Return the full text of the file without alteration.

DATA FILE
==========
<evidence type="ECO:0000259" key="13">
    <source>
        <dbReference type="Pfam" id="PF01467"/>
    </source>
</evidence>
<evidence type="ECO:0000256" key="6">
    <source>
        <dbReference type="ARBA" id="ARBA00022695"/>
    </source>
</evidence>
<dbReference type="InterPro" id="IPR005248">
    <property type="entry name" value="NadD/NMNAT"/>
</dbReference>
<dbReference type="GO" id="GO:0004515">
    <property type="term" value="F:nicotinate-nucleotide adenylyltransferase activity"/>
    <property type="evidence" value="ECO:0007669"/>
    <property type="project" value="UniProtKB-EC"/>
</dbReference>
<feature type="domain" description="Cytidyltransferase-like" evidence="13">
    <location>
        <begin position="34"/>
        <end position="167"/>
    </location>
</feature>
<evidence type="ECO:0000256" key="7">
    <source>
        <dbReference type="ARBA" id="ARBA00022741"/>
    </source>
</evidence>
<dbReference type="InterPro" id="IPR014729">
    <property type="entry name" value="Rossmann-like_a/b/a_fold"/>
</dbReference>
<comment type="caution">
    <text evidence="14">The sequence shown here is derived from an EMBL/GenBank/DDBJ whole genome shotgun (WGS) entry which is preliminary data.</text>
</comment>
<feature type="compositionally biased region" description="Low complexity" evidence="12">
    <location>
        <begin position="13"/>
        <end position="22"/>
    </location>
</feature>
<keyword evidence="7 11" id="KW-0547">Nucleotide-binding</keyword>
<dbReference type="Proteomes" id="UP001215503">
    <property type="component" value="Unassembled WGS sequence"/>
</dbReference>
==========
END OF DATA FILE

<evidence type="ECO:0000259" key="13">
    <source>
        <dbReference type="Pfam" id="PF01467"/>
    </source>
</evidence>
<evidence type="ECO:0000256" key="6">
    <source>
        <dbReference type="ARBA" id="ARBA00022695"/>
    </source>
</evidence>
<dbReference type="InterPro" id="IPR005248">
    <property type="entry name" value="NadD/NMNAT"/>
</dbReference>
<dbReference type="GO" id="GO:0004515">
    <property type="term" value="F:nicotinate-nucleotide adenylyltransferase activity"/>
    <property type="evidence" value="ECO:0007669"/>
    <property type="project" value="UniProtKB-EC"/>
</dbReference>
<feature type="domain" description="Cytidyltransferase-like" evidence="13">
    <location>
        <begin position="34"/>
        <end position="167"/>
    </location>
</feature>
<evidence type="ECO:0000256" key="7">
    <source>
        <dbReference type="ARBA" id="ARBA00022741"/>
    </source>
</evidence>
<dbReference type="InterPro" id="IPR014729">
    <property type="entry name" value="Rossmann-like_a/b/a_fold"/>
</dbReference>
<comment type="caution">
    <text evidence="14">The sequence shown here is derived from an EMBL/GenBank/DDBJ whole genome shotgun (WGS) entry which is preliminary data.</text>
</comment>
<feature type="compositionally biased region" description="Low complexity" evidence="12">
    <location>
        <begin position="13"/>
        <end position="22"/>
    </location>
</feature>
<keyword evidence="7 11" id="KW-0547">Nucleotide-binding</keyword>
<dbReference type="Proteomes" id="UP001215503">
    <property type="component" value="Unassembled WGS sequence"/>
</dbReference>